Friday, 16 September 2011

Robert Jenson and the Wesleyans

One of my brilliant PhD students, Steve Wright, has a new article in The Heythrop Journal, titled "The Creator Sings: A Wesleyan Rethinking of Transcendence with Robert Jenson". Here's an excerpt:
To exist is to be mentioned by God; or, may I hazard, to be sung by God. The act of creation sets us in relation to God while concurrently distinguishing us from God.... The gratuity of the moment of creation is irreducibly aesthetic, the beauty of God manifests when perfect harmonious discourse opens up to include new players.... When Jenson analyses the specific role of the Father in creation he abstracts to the ‘sheer musicality’ of divine conversation: '... to be a creature is to belong to the counterpoint and harmony of the triune music.' ... 
God creates by communication, the priestly narrative tells us as much. Jenson's particular modification of this tradition is to assert the beauty of this communication as the fundamental manner of creaturely being. The relation between Creator and creature is not that between archetype and ectype so as to require the mediation of an image, but that between Singer and song. Because the relation is that between a vocalist and the thing vocalised, the distinction is ‘one which God enforces by taking action’. Nor is this a violent exertion of power, as though God were wrestling the cosmos, but the beautiful outward motion of God's internal love: the gratuitous pouring out of the sufficient being of God in order for the contingent creation to flourish. God is not merely the passive archetype of creaturely being, but the vocal Creator as the triune harmony opens up to sing of creatures and in this singing to create them.... 
Here is the point: as the transcendent Creator who speaks being with illocutionary force, God is transcendent precisely in his immanence. No dialectic is required. The triune God embraces all created being by opening up the eternal perichoretic harmony and so encounters creation as Creator. Every immanent encounter between God and creation is that of the Singer to the song. There is no need to protect God from the contingency of history, as the triune God transcends history, not by removal from it, but by every divine encounter with it.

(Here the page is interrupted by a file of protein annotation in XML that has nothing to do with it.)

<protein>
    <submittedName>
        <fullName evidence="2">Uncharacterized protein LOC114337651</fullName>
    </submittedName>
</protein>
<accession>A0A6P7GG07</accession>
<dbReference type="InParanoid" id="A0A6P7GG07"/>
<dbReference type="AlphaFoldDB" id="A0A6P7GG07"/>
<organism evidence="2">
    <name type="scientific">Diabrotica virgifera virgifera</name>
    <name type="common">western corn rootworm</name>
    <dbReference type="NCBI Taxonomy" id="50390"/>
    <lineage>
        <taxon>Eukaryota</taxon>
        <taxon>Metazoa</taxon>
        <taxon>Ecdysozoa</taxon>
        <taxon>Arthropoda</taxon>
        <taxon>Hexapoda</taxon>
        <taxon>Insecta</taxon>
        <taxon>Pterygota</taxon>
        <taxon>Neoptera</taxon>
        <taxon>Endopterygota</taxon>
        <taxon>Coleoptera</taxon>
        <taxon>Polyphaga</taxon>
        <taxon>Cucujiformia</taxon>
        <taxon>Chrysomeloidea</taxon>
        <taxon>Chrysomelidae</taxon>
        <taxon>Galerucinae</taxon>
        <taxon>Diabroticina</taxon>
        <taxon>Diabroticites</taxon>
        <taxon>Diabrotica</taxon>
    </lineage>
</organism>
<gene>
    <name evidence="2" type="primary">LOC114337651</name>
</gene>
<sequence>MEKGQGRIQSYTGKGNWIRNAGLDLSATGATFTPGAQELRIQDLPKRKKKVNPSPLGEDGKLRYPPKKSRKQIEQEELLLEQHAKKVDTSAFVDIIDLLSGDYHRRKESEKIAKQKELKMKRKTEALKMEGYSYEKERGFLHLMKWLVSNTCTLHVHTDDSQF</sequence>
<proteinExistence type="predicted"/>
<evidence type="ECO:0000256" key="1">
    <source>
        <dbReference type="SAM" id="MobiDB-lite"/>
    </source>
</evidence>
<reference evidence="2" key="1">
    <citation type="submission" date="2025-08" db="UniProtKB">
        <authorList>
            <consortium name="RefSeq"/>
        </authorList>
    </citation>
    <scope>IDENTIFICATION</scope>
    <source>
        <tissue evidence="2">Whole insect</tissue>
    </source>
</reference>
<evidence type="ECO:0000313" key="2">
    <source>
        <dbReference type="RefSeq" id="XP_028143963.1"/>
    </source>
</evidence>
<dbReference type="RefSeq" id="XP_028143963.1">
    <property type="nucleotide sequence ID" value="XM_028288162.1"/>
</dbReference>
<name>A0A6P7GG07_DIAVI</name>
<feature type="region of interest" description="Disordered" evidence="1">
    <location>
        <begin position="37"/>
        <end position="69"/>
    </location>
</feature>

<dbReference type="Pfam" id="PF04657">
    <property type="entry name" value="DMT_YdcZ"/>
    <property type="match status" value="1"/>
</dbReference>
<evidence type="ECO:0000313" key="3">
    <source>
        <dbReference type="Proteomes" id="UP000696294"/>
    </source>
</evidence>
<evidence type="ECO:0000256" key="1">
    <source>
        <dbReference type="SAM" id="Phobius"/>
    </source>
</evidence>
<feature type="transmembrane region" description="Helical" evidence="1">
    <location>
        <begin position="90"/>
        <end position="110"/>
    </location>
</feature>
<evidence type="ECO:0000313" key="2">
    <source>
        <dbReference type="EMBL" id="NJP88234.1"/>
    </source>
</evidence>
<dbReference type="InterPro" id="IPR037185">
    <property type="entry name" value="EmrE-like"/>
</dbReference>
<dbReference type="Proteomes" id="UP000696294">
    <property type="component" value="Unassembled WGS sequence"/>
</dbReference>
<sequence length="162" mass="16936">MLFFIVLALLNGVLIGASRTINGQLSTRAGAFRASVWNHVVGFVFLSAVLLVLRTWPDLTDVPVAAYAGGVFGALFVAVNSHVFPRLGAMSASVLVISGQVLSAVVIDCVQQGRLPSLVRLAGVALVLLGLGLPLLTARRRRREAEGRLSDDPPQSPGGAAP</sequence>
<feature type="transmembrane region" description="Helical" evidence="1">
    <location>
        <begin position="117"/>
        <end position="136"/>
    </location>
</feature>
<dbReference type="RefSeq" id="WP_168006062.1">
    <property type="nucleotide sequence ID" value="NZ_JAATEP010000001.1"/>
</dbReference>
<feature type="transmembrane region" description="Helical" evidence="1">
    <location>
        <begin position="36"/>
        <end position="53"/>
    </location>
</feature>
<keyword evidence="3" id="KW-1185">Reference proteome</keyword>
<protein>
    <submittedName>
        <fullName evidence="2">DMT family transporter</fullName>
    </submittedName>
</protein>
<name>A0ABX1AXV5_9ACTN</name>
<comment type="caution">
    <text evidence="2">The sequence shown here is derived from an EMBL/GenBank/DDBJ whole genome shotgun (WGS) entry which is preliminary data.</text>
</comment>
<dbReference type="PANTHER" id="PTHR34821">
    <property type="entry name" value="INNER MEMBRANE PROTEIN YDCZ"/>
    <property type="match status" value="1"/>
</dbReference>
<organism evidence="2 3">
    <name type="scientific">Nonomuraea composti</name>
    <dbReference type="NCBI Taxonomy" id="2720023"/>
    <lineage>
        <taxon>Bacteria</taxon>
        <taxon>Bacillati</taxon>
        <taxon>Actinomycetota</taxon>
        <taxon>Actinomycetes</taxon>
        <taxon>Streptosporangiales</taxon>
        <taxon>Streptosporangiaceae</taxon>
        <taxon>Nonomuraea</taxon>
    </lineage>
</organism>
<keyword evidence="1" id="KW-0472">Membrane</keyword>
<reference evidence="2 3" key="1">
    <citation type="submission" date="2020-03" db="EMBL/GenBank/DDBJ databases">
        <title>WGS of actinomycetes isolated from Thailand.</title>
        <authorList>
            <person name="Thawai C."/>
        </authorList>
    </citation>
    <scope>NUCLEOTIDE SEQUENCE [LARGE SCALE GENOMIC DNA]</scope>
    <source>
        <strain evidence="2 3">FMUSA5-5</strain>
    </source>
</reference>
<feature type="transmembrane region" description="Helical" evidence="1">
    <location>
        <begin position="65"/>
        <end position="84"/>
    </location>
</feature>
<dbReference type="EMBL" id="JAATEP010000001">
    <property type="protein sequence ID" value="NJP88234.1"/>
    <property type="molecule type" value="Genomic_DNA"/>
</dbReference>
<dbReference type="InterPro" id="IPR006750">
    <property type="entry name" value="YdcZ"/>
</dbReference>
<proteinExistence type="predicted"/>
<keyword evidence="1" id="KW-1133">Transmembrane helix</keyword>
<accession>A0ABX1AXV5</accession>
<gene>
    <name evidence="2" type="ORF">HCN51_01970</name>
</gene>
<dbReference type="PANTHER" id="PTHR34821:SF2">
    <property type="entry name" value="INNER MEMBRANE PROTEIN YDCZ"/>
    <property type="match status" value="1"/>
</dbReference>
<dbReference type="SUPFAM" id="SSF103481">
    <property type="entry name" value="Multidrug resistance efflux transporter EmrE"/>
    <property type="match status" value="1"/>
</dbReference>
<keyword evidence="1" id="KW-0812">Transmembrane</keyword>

And speaking of Jenson and the Wesleyans, Peter Leithart points to Robert Jenson's Pro Ecclesia review of Nate Kerr's Christ, History and Apocalyptic. Jenson thinks that Nate's book represents "the perfection of what Barth might have come to think if he had not been so concerned for Scripture"!

5 Comments:

Bruce Hamill said...

This sounds very much like what David Bentley Hart is saying about the Infinite and aesthetics in TBOTI

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David Campton said...

Very interesting. Does such a perspective leave us thinking of the Bible as the (later recorded) score of Divine musical interpretation? Are we back to thinking of God as a Jazz singer?

Steve Wright said...

Bruce - There are similarities, but Hart's project is entirely dedicated to protecting God from the contingencies of history.

citizenkane123 said...

Which is a devastating critique of Kerr's book...

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